Chronic Critical Limb Ischemia: Diagnosis, Treatment and Prognosis - Article

ABSTRACT: Chronic critical limb ischemia is manifested by pain at rest, nonhealing wounds and gangrene. Ischemic rest pain is typically described as a burning pain in the arch or distal foot that occurs while the patient is recumbent but is relieved when the patient returns to a position in which the feet are dependent. Objective hemodynamic parameters that support the diagnosis of critical limb ischemia include an ankle-brachial index of 0.4 or less, an ankle systolic pressure of 50 mm Hg or less, or a toe systolic pressure of 30 mm Hg or less. Intervention may include conservative therapy, revascularization or amputation. Progressive gangrene, rapidly enlarging wounds or continuous ischemic rest pain can signify a threat to the limb and suggest the need for revascularization in patients without prohibitive operative risks. Bypass grafts are usually required because of the multilevel and distal nature of the arterial narrowing in critical limb ischemia. Patients with diabetes are more likely than other patients to have distal disease that is less amenable to bypass grafting. Compared with amputation, revascularization is more cost-effective and is associated with better perioperative morbidity and mortality. Limb preservation should be the goal in most patients with critical limb ischemia.

'Common' Uncommon Anemias - Article

ABSTRACT: Of the uncommon anemias, "common" types include the anemia of renal disease, thalassemia, myelodysplastic syndrome and the anemia of chronic disease. These conditions may be suggested by the clinical presentation, laboratory test values and peripheral blood smear, or by failure of the anemia to respond to iron supplements or nutrient replacement. The principal cause of the anemia of renal disease is a decreased production of red blood cells related to a relative deficiency of erythropoietin. When treatment is required, erythropoietin is administered, often with iron supplementation. In the anemia of chronic disease, impaired iron transport decreases red blood cell production. Treatment is predominantly directed at the underlying condition. Since iron stores are usually normal, iron administration is not beneficial. Thalassemia minor results from a congenital abnormality of hemoglobin synthesis. The disorder may masquerade as mild iron deficiency anemia, but iron therapy and transfusions are often not indicated. In the myelodysplastic syndrome, blood cell components fail to mature, and the condition may progress to acute nonlymphocytic leukemia. The rate of progression depends on the subtype of myelodysplasia, but the leukemia is usually resistant to therapy.

School Problems and the Family Physician - Article

ABSTRACT: Children with school problems pose a challenge for the family physician. A multidisciplinary team of professionals can most appropriately assess and manage complex learning problems, which are often the cause of poor school performance. The family physician's primary role in this process is to identify or exclude medical causes of learning difficulties. An understanding of the complicated nature of school problems, the methods used to assess, diagnose and treat them, and the resources available to support the child and family are essential to successful management. Various references and resources are helpful for a more in-depth study of specific school problems.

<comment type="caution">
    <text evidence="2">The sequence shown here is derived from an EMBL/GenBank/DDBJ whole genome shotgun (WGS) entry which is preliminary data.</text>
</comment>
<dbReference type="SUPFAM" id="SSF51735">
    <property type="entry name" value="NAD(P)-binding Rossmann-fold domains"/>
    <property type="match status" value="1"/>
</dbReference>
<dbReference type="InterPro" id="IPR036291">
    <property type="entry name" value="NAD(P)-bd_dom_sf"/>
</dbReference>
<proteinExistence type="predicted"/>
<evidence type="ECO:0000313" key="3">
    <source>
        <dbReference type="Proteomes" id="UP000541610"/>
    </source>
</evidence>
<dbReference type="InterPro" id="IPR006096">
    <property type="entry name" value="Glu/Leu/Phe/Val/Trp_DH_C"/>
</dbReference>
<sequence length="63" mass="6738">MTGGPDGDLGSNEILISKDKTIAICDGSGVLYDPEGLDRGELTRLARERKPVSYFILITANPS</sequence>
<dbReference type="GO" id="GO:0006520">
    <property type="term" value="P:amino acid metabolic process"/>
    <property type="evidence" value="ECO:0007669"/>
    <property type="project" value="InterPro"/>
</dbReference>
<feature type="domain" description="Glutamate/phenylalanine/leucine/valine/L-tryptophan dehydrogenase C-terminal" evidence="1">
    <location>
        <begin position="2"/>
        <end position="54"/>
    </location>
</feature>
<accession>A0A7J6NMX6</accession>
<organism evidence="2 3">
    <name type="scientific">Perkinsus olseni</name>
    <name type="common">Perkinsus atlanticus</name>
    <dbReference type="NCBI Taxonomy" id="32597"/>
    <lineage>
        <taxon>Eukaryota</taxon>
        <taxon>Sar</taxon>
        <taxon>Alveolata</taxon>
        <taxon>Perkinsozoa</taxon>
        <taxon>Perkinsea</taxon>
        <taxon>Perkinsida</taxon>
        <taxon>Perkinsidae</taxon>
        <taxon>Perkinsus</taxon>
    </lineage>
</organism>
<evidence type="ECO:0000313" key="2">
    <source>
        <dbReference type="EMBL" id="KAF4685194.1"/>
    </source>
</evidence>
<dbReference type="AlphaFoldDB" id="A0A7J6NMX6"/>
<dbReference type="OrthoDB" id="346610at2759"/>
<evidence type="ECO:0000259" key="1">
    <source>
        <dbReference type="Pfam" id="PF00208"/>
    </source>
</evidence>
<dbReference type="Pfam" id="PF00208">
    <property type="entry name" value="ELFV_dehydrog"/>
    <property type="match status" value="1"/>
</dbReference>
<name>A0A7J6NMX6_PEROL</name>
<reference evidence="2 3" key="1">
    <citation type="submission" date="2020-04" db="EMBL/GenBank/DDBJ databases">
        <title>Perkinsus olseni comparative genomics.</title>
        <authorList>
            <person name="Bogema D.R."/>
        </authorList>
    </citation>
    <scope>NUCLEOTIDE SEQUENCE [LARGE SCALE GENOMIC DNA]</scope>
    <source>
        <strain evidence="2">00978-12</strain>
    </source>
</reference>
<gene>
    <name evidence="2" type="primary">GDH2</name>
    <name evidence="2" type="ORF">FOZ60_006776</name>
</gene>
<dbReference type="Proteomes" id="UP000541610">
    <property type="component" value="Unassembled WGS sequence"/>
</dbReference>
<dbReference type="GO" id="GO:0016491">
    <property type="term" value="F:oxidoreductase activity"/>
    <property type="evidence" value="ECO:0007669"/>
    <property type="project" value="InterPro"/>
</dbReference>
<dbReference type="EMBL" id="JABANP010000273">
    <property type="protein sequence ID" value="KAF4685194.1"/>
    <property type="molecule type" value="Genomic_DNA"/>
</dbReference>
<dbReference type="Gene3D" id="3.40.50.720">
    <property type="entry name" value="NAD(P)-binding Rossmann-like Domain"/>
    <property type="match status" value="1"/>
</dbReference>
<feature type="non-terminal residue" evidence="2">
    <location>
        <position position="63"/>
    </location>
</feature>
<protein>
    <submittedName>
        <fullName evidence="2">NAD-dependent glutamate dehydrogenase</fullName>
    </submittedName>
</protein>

An Office Approach to the Diagnosis of Chronic Cough - Article

ABSTRACT: Chronic cough is a common problem in patients who visit family physicians. The three most common causes of chronic cough in those who are referred to pulmonary specialists are postnasal drip, asthma and gastroesophageal reflux. The initial treatment of patients with cough is often empiric and may involve a trial of decongestants, bronchodilators or histamine H2 antagonists, as monotherapy or in combination. If a therapeutic trial is not successful, sequential diagnostic testing including chest radiograph, purified protein derivative test for tuberculosis, computed tomography of the sinuses, methacholine challenge test or barium swallow may be indicated. By using a standard protocol for diagnosis and treatment, 90 percent of patients with chronic cough can be managed successfully in the family physician's office. However, in some cases it may take three to five months to determine a diagnosis and effective treatment. For the minority of patients in whom this diagnostic approach is unsuccessful, consultation with a pulmonary specialist is appropriate.

Gastroesophageal Reflux Disease: Diagnosis and Management - Article

ABSTRACT: Gastroesophageal reflux disease (GERD) is a chronic, relapsing condition with associated morbidity and an adverse impact on quality of life. The disease is common, with an estimated lifetime prevalence of 25 to 35 percent in the U.S. population. GERD can usually be diagnosed based on the clinical presentation alone. In some patients, however, the diagnosis may require endoscopy and, rarely, ambulatory pH monitoring. Management includes lifestyle modifications and pharmacologic therapy; refractory disease requires surgery. The therapeutic goals are to control symptoms, heal esophagitis and maintain remission so that morbidity is decreased and quality of life is improved.